The ministry of REACH Philadelphia to the community, and the transformational impact it is having in the lives of the interns who have been trained in service for Christ, have captured the attention of leaders in the Columbia Union Conference. In an effort to establish a legacy of ministry that is incarnational and transformational in the urban community, the Columbia Union has expanded the ministry of REACH Philadelphia through the establishment of the REACH Columbia Union Urban Evangelism School.

This school of evangelism offers immersive training in urban ministry in direct cooperation with REACH Philadelphia. VinCross, director and lead pastor of REACH, organizes diverse, hands-on experiences in areas of discipleship, the message and mission of the Seventh-day Adventist Church, servant leadership, community development, urban agriculture, health evangelism, cycles of transformational evangelism (including participation in public service), literature evangelism, and studies in Daniel and Revelation.

Students learn valuable leadership and life skills as they connect with their neighbors to bring about lasting change. Through small cohort instruction, mentoring relationships, and practical ministry in a real context, the lives of students are transformed as the Holy Spirit works in and through them.

Both the ministry center and student housing are located in the community they are seeking to reach. Students receive an immersive year unlike any they have ever experienced. In addition to the mission year experience, eligible students receive college credits for specific core religion courses through Washington Adventist University.

REACH Columbia Union Urban Evangelism School has an enrollment of 13 students from various parts of the United States. They are enthusiastically involved in a combined program of classwork and fieldwork. These young lives are being transformed as they seek to transform the community in which they work and draw its citizens to Christ. Community leaders have expressed appreciation for this work of bringing positive change to this urban community.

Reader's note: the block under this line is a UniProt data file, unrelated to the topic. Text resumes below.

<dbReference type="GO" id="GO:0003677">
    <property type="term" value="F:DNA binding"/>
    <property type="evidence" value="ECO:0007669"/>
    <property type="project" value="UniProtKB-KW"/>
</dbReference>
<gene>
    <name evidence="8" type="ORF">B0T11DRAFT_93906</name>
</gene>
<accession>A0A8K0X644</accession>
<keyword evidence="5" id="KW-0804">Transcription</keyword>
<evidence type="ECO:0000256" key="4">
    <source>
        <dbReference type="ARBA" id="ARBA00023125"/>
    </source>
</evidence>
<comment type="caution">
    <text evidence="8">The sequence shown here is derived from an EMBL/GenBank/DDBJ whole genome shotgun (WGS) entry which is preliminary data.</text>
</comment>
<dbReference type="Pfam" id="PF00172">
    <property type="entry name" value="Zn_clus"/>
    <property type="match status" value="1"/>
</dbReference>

Turning Theory Into Practice

Writing from Australia in 1898, Ellen White envisioned schools of evangelism that would prepare students to develop a missionary spirit in their daily lives. She wrote: “Students should begin to work in missionary lines, they should learn to take hold of Christ, while connected with persons of broad experience, with whom they may counsel and advise. As they do this, they will not only advance in knowledge and intellectual power, but will learn how to work, so that when the school term is ended, and they are separated from teachers and experienced advisers, they will be prepared to engage in earnest missionary labor, working under the direction of the greatest Teacher the world has ever known. It is as essential that they should know how to communicate, as that they should receive, a knowledge of the truth. The practice of telling others about Christ, of reading and explaining His Word, will stamp that Word on the mind, and make the truth their own.”*

This model is being lived out in the REACH community. Great things are happening in this part of Philadelphia. Yet the real payoff comes when these students finish this course of study and take an active role in sharing Christ and seeking to transform other communities.


*In The Christian Educator, Oct. 1, 1898.


Gaspar F. Colón is mission integration coordinator for Adventist Review.